CHALMERS: Correct. People want to see more transparency when it comes to these deals.  Actually the big thing that’s worrying people is in terms of the pharmaceuticals and the potential capacity for the TPP to jack up the price of medicines. I know that Andrew Robb has made some comments about that in the last few weeks. But that is the thing that is really troubling people - the potential for some of the pharmaceutical patents to be lengthened in a way that means that Australians wouldn’t access generic medicines as quickly as otherwise. That’s what’s really getting people worried. That’s why we want to see the text of the agreement before it’s signed. We want to see that sort of transparency from the Trade Minister so that Australians know what they’re getting into before the Government signs it.

AUSTIN: Andrew, do you know when that text will be made public?  Like when is it sort of due to be signed off on? Do you know?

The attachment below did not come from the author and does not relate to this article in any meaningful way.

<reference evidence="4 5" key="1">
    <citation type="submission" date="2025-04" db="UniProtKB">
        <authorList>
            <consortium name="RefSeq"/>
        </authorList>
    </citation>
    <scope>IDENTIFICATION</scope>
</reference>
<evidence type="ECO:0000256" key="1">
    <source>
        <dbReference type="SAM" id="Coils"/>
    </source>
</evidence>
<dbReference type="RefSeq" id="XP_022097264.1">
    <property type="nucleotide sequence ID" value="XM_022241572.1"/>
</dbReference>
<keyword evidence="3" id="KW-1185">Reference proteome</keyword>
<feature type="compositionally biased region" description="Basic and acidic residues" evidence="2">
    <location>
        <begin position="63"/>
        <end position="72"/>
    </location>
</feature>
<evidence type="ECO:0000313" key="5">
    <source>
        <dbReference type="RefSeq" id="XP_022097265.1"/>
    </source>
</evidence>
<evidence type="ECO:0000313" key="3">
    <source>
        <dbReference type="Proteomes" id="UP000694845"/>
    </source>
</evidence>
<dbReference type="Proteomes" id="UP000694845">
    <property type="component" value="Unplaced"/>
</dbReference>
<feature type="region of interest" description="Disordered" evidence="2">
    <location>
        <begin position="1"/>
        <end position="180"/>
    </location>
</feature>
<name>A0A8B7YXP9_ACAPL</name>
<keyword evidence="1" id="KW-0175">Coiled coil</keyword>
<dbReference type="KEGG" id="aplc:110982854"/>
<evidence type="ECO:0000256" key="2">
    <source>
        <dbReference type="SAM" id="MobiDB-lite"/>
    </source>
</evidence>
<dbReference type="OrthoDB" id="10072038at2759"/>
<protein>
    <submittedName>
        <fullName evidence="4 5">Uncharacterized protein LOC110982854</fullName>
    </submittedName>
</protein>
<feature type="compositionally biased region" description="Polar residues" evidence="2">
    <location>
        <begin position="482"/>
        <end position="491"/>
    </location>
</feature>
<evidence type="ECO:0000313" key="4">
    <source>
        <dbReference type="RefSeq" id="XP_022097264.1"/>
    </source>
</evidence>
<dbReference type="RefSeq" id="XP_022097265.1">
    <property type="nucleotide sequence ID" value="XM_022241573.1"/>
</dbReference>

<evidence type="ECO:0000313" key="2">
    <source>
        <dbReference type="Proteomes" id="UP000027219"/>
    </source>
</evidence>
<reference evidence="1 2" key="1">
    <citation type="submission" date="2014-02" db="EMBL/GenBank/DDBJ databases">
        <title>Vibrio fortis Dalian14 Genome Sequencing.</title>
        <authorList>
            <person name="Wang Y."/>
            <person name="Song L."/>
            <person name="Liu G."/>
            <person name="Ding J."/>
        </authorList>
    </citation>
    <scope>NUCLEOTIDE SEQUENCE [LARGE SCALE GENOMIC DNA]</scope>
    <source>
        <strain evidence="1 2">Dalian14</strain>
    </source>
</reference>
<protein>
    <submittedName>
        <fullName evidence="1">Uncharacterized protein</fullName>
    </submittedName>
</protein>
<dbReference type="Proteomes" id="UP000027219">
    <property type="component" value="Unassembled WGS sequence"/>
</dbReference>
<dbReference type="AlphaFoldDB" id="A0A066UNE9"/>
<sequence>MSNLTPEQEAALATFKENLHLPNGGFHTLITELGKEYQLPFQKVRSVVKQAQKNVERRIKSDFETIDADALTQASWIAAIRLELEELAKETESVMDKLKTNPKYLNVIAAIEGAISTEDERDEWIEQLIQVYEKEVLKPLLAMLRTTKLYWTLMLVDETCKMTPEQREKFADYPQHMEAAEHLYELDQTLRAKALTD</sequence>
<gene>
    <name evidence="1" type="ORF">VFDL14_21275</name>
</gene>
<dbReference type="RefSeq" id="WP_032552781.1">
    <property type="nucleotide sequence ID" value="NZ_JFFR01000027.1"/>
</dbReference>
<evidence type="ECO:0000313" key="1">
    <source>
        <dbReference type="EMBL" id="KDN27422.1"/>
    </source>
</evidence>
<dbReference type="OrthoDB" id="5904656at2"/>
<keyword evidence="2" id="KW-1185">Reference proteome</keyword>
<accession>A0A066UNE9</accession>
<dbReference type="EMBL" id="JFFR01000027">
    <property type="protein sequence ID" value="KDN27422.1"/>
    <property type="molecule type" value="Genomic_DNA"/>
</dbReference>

LAMING: No I don’t. I mean, there’s huge strands to these negotiations and with big pharmaceuticals in particular, already we know that companies have thickets of patent protection to these drugs. So it’s a pre-existing problem identifying when we can release a generic. But at every level you got digital IP, you’re looking at state-owned enterprises having advantages over for instances our airlines that compete in a private space. There’s many areas where we can also benefit.